In the comments to my previous entry on partial types, mustTryHarder comments:
If C# always uses the partial keyword (and presumably went through the same level of debate) then why did the VB team approach it differently? I assume you guys talk to each other. I can’t see how Microsoft can justify a difference. While virtually everyone agrees that separation of designer code is desirable, it would appear that only the VB team feel the Partial keyword is optional. IMHO the VB team would do well to listen to feedback on syntax in order to avoid the same back-tracking in future that happened with areas such as properties which are now once again able to specify different accessibility levels for Get/Set. So far your private debates have got it wrong!
mustTryHarder’s comments are contradictory, although there was no way for him to know that ahead of time. You see, the reason why VB didn’t support properties with different levels of accessibility in VB 2002 and VB 2003 is because the C# team didn’t want to support them. Our original plan was to include them just the way they were in VB6 but the C# design team was very definite that they thought they were a bad idea and that they weren’t going to include them in their language. As a result, when the C# compiler came across a property with different levels of accessibility, they would consider the property’s accessibility to be the more restrictive of the two. So if we’d gone ahead and implemented the feature anyway, a property with a Public Get and a Private Set would have been considered Private by C#, which would have looked a lot like a bug to most people. So we made the decision to not implement the feature in the interest of playing well on the .NET platform. Fortunately, everyone’s come around in VS 2005, so the feature is going to appear in both languages and there aren’t going to be any difficulties.
So, ironically, in this case we’re getting simulateously criticized for not doing the same thing as C# is doing and for doing the same thing as C# did. Welcome to the world of multi-language programming on the .NET platform, folks. We’re not in Kansas anymore.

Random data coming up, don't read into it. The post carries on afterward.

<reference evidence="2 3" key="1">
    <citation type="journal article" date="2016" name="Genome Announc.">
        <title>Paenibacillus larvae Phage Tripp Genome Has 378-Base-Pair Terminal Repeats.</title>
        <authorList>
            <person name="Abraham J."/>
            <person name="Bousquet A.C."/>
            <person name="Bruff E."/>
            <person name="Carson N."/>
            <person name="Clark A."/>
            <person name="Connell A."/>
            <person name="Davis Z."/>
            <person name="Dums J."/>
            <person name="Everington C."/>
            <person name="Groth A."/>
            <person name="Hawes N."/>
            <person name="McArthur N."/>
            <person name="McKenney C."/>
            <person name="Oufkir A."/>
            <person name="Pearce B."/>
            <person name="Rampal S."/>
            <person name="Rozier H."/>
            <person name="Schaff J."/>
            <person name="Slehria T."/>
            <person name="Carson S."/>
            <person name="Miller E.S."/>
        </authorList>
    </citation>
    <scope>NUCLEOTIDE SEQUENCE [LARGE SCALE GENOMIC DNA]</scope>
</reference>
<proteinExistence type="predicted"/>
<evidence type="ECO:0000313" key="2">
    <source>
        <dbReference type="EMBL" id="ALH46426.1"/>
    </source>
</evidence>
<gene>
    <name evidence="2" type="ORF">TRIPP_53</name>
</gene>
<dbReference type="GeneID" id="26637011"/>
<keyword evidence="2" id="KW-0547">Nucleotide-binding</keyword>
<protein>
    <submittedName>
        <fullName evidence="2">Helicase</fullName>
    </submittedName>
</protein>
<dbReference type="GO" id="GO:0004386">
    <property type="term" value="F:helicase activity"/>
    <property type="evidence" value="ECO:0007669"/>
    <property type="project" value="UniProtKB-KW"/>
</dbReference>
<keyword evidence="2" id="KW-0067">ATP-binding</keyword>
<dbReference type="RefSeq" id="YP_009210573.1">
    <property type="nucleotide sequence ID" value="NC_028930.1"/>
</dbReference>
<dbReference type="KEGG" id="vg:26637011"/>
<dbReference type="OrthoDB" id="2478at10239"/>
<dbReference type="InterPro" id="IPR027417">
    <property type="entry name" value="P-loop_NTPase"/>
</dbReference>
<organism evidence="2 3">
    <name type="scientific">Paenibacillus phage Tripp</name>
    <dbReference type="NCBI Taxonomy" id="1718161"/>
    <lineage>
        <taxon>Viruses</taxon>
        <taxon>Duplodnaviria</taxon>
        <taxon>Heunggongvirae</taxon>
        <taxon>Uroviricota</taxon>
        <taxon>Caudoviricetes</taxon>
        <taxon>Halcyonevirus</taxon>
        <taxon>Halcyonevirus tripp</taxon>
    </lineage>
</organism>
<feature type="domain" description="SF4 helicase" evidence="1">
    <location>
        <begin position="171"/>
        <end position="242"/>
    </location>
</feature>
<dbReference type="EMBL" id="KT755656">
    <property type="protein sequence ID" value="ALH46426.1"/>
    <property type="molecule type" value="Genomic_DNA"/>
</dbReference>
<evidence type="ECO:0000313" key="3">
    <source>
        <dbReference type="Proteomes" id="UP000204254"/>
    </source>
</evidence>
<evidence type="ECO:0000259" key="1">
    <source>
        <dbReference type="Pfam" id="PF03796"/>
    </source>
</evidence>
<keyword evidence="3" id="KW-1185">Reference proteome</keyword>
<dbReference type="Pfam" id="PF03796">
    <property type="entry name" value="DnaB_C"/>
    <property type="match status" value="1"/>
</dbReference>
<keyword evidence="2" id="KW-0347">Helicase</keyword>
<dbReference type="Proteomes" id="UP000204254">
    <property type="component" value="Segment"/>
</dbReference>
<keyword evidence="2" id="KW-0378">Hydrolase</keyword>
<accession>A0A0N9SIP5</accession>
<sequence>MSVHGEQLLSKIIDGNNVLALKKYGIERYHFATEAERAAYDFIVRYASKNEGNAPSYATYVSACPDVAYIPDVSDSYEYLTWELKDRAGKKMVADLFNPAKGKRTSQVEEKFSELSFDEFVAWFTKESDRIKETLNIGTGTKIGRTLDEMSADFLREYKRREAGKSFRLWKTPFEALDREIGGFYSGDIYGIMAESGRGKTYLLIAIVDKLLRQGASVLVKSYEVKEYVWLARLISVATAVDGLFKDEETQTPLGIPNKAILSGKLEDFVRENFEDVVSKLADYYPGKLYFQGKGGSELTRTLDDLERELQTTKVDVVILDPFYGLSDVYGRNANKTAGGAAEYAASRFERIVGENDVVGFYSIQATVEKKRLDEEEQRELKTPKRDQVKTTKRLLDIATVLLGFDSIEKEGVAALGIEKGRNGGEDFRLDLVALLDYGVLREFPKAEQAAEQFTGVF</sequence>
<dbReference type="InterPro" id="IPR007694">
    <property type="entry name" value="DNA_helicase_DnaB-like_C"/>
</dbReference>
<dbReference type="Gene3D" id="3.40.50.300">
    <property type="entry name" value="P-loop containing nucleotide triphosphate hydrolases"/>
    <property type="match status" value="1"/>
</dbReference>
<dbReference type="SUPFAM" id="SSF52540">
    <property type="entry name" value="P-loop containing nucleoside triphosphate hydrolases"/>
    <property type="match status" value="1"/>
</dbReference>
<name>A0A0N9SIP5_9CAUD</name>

The truth is, we have a lot of regular contact with the C# team about design decisions and feature choices and, where it makes sense, we try and be harmonious. However, each language’s design team has distinct visions for their language and that is inevitably going to cause divergence. For example, I know that more than a few people on the C# team (and more than a few C# users) think that our generics syntax is stupid. I can see where they might be coming from in having that opinion, but I disagree with it… and that’s the way it goes. Should VB users not get Edit and Continue because the C# team doesn’t think that it’s important enough to ship in VS 2005? Should C# users not get iterators because VB doesn’t think that it’s important enough to ship in VS 2005? Who gets to decide which vision is the “right“ one? Who’s even to say that there is a single “right“ vision for the millions and millions of developers out there in the world?
I should be clear that what I’m not saying is that people shouldn’t feel free to complain loudly about things that they don’t like about VB. That feedback is invaluable and helps guide the future direction of the language. What I am saying, though, is that one argument that is never going to work with us is “But C# does it differently and you both should do everything the same way!” If there are concrete reasons why you think the C# design is better, then let’s hear them and we can have a good discussion about the merits and demerits of the VB approach. Otherwise…